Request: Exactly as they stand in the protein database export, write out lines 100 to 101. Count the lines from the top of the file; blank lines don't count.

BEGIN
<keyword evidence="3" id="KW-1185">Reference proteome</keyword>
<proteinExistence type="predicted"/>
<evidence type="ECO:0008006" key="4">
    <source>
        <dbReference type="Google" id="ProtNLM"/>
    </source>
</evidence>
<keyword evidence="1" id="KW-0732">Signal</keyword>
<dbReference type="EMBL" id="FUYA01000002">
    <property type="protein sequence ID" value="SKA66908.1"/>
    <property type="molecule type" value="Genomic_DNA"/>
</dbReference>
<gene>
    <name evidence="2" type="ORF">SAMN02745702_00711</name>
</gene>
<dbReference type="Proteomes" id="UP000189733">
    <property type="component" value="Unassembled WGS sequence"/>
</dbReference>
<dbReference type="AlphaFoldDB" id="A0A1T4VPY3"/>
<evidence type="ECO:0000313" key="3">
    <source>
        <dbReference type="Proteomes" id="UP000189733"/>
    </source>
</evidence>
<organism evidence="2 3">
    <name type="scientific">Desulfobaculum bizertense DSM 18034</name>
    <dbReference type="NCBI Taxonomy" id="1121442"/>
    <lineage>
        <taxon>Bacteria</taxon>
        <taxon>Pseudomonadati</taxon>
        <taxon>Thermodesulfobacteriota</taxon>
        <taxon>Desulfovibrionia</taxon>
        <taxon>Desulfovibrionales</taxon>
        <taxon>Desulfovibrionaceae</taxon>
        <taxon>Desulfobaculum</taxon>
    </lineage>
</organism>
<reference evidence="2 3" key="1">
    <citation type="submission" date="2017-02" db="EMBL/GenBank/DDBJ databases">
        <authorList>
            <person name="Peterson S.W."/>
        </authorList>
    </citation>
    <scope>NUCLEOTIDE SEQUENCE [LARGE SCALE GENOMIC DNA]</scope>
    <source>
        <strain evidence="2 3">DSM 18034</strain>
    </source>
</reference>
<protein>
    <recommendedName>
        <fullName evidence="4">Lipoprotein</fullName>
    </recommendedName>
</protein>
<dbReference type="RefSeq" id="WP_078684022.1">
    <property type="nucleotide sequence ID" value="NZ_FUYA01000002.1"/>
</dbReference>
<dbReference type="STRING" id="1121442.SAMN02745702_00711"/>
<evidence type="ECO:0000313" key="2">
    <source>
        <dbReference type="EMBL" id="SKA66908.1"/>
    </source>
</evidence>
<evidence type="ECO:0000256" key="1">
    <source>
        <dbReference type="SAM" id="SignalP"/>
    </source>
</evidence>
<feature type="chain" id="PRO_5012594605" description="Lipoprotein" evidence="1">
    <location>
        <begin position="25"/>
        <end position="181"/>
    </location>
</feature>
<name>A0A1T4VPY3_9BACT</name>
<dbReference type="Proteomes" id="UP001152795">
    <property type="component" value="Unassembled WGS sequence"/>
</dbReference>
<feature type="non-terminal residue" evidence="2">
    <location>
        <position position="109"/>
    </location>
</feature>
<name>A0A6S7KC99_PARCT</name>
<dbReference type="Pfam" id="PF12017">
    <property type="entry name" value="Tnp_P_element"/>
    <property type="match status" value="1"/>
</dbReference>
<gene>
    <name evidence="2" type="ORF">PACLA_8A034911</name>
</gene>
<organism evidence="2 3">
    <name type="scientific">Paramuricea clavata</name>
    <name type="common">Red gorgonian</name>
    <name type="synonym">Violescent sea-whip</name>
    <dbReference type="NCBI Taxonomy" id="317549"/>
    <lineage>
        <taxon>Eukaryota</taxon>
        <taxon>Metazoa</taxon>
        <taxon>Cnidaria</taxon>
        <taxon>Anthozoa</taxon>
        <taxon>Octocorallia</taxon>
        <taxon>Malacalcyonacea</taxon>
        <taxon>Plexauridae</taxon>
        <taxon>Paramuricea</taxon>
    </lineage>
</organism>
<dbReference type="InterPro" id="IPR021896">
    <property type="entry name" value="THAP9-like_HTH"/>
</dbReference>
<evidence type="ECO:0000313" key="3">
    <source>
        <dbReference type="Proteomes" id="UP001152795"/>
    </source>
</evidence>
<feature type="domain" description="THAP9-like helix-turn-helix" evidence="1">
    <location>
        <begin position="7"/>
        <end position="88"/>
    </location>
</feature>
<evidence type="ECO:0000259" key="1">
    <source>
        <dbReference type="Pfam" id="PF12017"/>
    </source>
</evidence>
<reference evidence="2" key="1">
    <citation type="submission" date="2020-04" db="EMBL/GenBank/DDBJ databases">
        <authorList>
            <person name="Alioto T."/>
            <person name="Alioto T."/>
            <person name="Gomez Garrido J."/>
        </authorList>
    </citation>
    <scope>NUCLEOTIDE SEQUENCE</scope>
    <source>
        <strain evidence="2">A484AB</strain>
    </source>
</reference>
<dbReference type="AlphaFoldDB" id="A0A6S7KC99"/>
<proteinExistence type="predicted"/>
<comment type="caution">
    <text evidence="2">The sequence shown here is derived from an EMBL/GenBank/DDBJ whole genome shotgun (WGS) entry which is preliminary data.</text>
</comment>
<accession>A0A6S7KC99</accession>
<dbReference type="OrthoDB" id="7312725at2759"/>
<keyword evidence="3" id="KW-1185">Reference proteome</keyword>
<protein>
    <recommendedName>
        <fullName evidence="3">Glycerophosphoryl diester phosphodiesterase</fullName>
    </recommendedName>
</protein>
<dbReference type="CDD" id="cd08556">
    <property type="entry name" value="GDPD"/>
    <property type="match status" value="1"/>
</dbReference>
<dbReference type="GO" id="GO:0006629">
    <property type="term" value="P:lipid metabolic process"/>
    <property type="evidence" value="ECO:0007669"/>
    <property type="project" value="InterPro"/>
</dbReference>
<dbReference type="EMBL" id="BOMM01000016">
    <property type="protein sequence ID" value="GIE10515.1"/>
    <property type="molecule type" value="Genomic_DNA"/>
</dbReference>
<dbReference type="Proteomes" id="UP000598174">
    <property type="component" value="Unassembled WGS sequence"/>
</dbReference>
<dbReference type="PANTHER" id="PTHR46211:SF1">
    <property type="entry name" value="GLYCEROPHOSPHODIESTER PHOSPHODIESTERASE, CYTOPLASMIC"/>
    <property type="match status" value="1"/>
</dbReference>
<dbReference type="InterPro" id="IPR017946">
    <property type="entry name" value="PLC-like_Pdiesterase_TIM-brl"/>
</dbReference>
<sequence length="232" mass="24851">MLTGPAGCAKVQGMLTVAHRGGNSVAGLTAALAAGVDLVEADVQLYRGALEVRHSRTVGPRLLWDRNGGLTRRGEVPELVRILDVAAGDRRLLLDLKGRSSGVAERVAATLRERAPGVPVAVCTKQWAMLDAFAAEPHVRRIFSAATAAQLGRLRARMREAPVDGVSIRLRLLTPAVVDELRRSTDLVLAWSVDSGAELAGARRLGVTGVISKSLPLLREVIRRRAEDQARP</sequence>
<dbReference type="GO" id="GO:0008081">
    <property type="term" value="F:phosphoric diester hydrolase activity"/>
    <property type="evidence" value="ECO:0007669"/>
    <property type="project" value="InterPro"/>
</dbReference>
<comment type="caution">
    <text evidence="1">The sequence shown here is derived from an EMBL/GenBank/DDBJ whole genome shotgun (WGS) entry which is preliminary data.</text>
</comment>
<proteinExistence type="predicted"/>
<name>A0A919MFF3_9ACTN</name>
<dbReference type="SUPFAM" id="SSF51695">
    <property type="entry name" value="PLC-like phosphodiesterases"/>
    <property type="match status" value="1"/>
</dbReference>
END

        <taxon>Anthozoa</taxon>
        <taxon>Octocorallia</taxon>